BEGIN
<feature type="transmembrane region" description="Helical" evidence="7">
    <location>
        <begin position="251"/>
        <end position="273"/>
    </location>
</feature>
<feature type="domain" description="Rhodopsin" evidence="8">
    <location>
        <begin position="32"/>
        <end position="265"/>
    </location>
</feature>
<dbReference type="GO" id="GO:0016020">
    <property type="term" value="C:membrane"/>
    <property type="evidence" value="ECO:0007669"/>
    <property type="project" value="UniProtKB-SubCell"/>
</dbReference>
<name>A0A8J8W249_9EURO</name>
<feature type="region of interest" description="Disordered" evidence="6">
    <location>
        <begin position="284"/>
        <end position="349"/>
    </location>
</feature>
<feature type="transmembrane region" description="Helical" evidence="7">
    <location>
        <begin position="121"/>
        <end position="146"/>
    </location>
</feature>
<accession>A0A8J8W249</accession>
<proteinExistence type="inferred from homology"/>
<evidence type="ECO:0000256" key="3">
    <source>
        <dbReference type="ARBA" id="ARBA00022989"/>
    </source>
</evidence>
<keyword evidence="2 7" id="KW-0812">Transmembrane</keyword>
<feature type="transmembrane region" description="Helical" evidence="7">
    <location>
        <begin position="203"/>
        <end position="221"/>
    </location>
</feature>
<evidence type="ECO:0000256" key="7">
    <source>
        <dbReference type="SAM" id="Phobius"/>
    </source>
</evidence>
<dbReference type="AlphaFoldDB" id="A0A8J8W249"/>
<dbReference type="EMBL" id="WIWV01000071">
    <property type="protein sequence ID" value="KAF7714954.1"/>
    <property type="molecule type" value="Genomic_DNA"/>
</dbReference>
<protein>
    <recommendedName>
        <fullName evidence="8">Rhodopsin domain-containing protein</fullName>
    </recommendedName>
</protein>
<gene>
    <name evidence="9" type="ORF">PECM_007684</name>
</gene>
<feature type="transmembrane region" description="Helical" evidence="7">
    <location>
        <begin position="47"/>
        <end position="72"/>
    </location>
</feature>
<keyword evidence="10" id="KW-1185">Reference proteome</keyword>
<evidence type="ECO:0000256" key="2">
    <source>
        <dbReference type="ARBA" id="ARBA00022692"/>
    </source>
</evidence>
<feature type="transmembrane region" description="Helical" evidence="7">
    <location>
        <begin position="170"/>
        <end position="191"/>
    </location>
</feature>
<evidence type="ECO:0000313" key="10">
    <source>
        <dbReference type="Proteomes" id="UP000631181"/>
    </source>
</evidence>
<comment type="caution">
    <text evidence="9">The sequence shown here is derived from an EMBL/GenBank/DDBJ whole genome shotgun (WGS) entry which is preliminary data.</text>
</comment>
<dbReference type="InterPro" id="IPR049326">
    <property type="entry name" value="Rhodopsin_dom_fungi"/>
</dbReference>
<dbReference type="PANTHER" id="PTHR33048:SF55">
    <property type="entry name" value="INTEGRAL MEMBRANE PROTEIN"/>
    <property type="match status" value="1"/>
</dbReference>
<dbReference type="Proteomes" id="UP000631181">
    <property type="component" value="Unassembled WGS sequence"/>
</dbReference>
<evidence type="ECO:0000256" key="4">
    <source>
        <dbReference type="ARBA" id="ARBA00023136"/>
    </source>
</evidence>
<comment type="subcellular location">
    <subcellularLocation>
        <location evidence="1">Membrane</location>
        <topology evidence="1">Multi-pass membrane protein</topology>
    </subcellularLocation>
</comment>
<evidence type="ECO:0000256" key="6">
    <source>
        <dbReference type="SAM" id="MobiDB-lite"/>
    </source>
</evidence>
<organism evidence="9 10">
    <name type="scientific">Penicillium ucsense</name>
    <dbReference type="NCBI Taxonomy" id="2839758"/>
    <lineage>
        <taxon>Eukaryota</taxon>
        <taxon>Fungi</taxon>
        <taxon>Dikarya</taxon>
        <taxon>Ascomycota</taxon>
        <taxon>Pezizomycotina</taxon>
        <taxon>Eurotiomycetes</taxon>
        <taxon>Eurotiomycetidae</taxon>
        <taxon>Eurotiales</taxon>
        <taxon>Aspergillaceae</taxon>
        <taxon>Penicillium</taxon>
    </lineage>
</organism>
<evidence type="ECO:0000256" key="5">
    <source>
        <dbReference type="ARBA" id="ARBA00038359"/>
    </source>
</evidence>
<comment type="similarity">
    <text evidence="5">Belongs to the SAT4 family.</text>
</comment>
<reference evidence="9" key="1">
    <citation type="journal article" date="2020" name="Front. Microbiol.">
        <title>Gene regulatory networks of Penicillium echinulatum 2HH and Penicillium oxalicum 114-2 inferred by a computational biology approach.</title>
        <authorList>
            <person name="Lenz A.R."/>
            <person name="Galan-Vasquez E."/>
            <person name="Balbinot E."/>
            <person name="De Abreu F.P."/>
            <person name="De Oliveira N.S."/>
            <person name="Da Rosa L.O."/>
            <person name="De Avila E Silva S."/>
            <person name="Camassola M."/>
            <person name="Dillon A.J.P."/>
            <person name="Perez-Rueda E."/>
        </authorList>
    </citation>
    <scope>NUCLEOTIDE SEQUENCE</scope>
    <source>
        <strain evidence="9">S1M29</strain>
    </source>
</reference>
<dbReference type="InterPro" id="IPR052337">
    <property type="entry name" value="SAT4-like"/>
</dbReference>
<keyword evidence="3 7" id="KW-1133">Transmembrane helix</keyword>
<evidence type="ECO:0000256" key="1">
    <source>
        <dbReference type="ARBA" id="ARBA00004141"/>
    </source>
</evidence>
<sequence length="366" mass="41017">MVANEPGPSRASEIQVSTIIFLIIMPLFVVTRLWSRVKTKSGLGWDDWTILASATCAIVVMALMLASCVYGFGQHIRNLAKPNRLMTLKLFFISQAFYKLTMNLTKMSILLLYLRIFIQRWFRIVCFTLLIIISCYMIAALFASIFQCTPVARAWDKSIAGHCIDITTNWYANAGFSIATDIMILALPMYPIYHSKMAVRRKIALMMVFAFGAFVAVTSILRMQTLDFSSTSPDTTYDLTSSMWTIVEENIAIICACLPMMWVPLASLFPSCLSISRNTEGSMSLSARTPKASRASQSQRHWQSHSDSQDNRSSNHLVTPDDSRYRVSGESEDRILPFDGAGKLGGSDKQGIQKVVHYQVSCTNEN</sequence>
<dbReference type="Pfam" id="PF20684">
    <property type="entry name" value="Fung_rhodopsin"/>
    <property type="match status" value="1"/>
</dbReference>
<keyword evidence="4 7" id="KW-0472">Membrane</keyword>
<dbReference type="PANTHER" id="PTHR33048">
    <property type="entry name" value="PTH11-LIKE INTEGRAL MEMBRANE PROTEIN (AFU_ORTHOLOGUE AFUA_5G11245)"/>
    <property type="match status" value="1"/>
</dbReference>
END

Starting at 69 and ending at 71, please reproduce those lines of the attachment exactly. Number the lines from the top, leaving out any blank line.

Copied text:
<keyword evidence="10" id="KW-1185">Reference proteome</keyword>
<evidence type="ECO:0000256" key="2">
    <source>